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Posterior probability of the null hypothesis being true, given a significant effect

## 3 comments:

The assumed prior mean Pr(H0)=.92 puts a very strong prior on the alternative hypothesis being false. How does this change under the (probably wider-spread) assumption in many experiments that the alternative hypothesis has a higher prior probability? I guess things should change in this case, right?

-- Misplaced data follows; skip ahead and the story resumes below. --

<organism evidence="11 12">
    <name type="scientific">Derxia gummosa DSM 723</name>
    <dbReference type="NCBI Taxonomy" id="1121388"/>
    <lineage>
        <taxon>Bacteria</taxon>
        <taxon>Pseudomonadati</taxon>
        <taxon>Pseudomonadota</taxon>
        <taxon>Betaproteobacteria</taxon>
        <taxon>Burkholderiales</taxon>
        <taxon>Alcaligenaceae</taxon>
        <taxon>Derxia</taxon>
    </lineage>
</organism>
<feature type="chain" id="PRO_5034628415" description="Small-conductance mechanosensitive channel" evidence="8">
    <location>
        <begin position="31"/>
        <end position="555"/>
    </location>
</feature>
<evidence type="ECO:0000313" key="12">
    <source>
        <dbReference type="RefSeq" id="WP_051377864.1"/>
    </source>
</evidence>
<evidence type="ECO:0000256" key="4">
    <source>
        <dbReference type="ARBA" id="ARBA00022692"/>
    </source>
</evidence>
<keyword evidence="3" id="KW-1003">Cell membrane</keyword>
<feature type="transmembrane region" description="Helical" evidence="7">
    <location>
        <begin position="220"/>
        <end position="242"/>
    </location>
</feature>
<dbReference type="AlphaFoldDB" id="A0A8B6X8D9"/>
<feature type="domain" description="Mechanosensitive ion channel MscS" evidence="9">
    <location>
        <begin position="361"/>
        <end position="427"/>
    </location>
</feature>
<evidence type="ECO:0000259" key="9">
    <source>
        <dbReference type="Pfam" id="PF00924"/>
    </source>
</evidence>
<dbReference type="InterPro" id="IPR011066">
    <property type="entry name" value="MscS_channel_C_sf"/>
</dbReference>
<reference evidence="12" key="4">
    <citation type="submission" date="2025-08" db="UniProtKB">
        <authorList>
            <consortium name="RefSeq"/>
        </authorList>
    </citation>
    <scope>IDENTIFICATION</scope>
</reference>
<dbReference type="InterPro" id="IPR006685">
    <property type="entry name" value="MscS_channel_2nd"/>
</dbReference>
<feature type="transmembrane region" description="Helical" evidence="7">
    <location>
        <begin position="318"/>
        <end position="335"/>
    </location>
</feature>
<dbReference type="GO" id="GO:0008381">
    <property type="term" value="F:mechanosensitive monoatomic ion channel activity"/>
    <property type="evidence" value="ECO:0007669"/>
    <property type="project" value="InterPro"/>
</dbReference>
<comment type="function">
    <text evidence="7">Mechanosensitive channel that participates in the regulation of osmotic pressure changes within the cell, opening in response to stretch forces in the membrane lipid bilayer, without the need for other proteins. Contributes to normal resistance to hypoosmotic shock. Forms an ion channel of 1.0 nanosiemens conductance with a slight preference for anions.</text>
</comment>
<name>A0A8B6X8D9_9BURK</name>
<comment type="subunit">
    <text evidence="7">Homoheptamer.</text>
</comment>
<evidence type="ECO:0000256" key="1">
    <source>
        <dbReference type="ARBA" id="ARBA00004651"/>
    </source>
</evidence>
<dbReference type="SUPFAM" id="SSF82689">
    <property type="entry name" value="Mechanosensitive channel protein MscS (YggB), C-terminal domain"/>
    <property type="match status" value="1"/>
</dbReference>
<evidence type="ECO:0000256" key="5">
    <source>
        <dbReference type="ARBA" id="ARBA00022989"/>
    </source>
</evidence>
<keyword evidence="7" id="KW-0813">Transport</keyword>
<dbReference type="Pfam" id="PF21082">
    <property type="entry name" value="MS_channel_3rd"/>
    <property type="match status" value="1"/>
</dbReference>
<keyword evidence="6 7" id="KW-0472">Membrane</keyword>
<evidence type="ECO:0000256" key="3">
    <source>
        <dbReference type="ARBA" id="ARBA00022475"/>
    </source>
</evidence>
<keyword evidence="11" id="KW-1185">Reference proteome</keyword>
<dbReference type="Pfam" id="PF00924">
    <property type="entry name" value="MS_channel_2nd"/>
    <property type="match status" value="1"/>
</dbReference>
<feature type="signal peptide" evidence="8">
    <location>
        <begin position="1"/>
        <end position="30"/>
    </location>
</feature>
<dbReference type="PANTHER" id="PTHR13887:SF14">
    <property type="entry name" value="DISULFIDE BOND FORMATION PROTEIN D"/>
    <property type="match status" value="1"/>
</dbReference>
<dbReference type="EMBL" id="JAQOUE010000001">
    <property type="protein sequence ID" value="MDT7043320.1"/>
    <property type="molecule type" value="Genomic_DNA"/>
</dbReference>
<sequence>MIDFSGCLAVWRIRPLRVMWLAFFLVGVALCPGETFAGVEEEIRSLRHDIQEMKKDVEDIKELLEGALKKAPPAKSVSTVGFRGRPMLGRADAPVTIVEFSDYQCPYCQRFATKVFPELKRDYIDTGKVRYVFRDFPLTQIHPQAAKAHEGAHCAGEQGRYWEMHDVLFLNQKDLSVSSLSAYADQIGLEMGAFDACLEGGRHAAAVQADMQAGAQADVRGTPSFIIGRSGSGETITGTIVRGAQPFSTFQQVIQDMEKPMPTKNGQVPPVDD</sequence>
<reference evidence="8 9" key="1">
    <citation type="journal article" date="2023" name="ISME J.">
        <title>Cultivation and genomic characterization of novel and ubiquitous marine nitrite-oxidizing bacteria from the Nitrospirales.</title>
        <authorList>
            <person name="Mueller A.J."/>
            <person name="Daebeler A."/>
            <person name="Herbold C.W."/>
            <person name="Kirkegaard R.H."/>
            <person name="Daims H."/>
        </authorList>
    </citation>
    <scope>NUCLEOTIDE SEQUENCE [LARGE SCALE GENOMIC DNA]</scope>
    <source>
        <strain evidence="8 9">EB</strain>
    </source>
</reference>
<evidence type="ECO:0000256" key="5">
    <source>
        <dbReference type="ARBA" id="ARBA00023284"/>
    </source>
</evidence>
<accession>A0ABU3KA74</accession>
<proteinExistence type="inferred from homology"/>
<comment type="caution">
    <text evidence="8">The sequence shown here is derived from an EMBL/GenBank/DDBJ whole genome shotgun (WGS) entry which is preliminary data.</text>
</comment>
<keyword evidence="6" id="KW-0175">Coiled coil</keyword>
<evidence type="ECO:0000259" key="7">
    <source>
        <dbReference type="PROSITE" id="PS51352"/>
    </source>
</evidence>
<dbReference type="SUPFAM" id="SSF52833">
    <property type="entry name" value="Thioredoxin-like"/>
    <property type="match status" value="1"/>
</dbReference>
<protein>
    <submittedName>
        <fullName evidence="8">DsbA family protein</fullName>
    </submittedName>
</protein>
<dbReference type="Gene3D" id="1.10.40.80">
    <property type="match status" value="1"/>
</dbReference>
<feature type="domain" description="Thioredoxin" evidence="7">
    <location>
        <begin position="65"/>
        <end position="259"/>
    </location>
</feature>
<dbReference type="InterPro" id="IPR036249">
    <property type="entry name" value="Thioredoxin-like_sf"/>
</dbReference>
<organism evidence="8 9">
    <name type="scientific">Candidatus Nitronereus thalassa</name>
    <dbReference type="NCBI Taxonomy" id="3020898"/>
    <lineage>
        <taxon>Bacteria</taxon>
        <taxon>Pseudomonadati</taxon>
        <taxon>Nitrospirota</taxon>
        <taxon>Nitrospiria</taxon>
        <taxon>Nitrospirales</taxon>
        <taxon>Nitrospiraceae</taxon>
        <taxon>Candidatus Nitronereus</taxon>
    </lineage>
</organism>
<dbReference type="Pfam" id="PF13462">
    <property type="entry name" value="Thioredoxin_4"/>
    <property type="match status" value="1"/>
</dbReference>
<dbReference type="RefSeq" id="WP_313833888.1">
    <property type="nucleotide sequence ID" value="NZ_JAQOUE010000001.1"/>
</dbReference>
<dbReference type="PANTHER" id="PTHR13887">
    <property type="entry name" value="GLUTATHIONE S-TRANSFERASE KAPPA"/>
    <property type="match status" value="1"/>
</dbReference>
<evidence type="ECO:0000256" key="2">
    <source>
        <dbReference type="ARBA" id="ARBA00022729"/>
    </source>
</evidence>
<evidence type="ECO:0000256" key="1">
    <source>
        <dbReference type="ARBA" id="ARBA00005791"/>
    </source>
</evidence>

The assumed prior mean Pr(H0)=.92 puts a very strong prior the alternative hypothesis being false. How does this change under the (probably wide-spread) assumption in many experiments that the alternative hypothesis has a higher prior probability?

So I updated my post to incorporate a low prior probability of the null; the outcome depends on the details, see updated post. But if the null is already thought to be false before doing the statistical test, why are we doing a null hypothesis test?

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